When disaster strikes: preparing your business

Guest Blog

If we could predict the future, life would be easy. We’d prepare for everything effortlessly, do what we wanted when we wanted, and have far fewer worries. Unfortunately no-one has this ability – all we can do is take plenty of steps beforehand to at least mitigate some of the problems should disaster occur. Here are three ways to deal with different types of crises.



Financial Preparation

Quite how you run your business will be up to you. Some founders choose to live with few funds in reserve and plough everything into growth and expansion, others are more cautious and look after every penny and pound. The former may have nowhere to turn if things crumble, the latter might struggle to grow the company without being a little more daring – but not necessarily.


Forbes featured entrepreneur professor Jeff Cornwall who said that keeping three months’ worth of operating cash to hand as a bare minimum, and keeping debt down to avoid being held hostage by looming rises in interest rates, was a way of “keeping their business as bulletproof as possible from the things they could not control”. Compare that to wannabe restaurant owner Robert Maxwell, who wrote about his efforts to open a successful diner and throwing tens of thousands of dollars at it; by not being wiser with his money he ended up broken, in debt, and without a business.



There are a huge number of packages available that can protect you a claim is made against your business. Public liability insurance will protect your business against claims from people who visit your premises; employers’ liability covers you against work-related injury and illness; and professional indemnity protects you in the event that a client believes they have lost money or customers because of advice you have given out. If you own your premises you must have buildings insurance, and it probably makes sense to have contents insurance.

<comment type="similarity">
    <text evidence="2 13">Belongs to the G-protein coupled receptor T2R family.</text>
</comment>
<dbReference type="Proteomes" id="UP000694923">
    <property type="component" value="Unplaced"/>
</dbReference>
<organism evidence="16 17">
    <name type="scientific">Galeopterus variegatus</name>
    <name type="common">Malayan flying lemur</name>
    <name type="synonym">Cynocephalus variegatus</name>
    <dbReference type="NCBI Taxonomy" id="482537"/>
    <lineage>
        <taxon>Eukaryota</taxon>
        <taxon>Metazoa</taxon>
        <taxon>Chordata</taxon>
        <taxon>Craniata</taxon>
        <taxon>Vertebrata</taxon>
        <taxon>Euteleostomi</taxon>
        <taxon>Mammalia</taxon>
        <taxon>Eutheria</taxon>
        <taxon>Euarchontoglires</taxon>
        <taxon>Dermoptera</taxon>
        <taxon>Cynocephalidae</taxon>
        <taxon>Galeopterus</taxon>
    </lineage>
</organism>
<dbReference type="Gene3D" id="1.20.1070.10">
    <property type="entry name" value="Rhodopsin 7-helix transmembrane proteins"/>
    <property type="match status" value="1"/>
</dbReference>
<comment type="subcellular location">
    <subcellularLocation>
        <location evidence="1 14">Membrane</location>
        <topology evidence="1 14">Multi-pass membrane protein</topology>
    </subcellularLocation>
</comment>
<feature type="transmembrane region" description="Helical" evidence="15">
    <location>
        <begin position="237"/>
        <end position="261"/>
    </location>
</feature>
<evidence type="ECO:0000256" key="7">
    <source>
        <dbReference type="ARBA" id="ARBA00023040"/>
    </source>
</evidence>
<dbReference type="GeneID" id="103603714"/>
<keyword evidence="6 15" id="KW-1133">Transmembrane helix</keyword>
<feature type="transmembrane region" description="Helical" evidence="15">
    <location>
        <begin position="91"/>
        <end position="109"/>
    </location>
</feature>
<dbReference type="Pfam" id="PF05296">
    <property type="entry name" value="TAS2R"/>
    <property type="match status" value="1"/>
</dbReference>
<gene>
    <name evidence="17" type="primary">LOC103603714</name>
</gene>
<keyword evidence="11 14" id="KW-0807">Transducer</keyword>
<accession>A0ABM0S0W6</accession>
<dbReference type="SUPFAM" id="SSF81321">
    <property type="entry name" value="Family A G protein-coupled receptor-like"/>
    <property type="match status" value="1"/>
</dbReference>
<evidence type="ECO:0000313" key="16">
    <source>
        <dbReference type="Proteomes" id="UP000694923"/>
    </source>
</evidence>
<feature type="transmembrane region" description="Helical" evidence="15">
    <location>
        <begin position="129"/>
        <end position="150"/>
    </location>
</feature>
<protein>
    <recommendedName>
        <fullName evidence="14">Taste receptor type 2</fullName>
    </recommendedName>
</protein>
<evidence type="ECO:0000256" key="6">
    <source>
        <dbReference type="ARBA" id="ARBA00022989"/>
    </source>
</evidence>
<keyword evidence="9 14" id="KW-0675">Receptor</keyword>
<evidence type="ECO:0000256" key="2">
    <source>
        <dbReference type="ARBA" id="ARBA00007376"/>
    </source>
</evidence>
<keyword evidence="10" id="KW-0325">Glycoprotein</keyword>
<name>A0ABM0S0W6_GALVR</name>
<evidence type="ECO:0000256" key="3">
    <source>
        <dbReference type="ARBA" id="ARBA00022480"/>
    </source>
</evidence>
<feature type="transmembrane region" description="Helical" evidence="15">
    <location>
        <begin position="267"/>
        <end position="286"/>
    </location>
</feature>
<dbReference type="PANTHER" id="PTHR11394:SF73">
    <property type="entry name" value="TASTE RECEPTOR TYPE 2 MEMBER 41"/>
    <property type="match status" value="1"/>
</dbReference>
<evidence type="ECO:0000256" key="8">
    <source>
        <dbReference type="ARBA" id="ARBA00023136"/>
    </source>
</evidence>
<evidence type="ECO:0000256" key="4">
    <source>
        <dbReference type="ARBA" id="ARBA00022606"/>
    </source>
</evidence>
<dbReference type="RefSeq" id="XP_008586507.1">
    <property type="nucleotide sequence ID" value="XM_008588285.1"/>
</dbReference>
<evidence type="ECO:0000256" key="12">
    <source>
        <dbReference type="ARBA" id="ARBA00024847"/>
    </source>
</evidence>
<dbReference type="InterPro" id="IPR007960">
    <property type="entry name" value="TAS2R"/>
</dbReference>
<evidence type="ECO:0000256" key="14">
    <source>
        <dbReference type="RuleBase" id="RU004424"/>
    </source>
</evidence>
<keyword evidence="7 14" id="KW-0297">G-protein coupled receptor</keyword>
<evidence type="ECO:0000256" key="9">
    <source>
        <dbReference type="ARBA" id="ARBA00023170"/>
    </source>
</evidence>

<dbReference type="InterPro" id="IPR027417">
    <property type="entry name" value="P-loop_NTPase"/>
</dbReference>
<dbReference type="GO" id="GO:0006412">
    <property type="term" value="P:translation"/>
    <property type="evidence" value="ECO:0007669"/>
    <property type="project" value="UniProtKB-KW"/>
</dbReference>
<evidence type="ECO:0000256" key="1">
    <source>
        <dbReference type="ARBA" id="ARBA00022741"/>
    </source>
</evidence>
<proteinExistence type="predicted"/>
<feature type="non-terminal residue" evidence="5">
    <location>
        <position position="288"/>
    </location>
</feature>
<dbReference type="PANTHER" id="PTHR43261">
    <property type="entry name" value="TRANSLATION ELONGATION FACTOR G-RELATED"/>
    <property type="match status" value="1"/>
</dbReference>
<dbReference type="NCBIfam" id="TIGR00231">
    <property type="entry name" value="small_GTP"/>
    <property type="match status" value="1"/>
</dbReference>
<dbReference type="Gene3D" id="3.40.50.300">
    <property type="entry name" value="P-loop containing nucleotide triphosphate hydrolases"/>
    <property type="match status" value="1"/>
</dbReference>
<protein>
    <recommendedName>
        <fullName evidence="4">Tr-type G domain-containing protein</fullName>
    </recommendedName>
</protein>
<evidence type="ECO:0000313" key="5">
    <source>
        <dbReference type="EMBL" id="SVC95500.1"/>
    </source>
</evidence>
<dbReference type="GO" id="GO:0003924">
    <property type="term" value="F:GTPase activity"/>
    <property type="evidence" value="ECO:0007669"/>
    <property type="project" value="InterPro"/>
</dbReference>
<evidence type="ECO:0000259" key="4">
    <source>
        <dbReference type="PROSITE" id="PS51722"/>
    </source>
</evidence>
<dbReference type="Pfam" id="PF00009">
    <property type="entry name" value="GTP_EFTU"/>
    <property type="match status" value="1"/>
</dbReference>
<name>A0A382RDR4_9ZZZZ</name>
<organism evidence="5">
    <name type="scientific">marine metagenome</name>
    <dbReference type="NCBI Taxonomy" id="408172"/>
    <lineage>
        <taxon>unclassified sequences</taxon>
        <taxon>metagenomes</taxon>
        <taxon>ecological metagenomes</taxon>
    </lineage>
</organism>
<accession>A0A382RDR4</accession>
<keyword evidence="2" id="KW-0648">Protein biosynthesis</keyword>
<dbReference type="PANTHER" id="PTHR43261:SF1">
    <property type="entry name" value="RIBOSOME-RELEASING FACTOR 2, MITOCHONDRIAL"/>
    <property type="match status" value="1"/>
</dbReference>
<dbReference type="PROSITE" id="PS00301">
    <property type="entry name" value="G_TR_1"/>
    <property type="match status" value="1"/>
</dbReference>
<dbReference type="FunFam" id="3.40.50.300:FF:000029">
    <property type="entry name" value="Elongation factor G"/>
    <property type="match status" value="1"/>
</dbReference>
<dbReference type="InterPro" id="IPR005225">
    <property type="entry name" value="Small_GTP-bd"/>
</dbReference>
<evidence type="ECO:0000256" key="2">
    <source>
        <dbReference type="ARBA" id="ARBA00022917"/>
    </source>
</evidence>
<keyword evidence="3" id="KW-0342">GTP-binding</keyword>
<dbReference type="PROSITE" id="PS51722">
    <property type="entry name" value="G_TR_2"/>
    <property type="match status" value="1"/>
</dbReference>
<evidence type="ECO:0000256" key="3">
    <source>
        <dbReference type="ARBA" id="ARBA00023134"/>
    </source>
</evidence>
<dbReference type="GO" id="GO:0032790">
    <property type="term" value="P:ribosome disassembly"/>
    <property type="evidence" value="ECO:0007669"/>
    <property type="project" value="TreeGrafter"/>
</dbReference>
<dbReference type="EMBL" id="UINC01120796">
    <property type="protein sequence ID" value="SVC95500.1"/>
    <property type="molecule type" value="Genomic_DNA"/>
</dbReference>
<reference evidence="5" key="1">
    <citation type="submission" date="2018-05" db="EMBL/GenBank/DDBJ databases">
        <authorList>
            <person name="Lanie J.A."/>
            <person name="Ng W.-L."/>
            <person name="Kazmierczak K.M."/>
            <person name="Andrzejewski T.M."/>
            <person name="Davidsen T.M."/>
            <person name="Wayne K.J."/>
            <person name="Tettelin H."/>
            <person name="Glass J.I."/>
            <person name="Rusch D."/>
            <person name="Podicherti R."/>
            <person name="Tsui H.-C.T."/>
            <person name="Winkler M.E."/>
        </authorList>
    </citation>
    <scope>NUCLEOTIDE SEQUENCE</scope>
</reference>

Other insurances that you might consider will depend on the type of business you run, and even within an overall umbrella term there may be certain more prescriptive types of insurance that apply. Take cyber insurance, for example, which generally protects against cyber attacks and hacking attempts – but might also include data loss, protection against extortion, business interruption, and even forensic investigation.


The key when selecting commercial insurance from Know Your Money or another broker, is to select the exact package that, price permitting, best fits your business, and that sometimes means contacting the insurers directly rather than buying an off-the-peg solution.



If the general public and more specifically customers become aware of an issue, the damages to reputation and subsequently sales can be devastating – and sometimes terminal. Admitting that there is a problem and taking quick and decisive steps to deal with it might sound obvious, but some companies try to bury the issue or laugh it off – and that rarely works. When someone clearly takes responsibility and ‘fronts up’ the process of regaining trust can still be a slow, painful effort, but acceptance might be quicker than you may think.


A classic example, as referenced by the BBC, is that of Johnson and Johnson which faced a crisis in the 1980s when one of its medications was laced with cyanide. The company immediately recalled 31 million bottles. This quick action from the company’s chairman had the multiple effects of putting forward a human face and showing decisive leadership and care, which saved it from long-lasting damage; within a year the share price had virtually returned to its previous state. Hiding behind lawyers, and denying you’re in the wrong when it’s quite clear that you are, is a tactic that rarely works.

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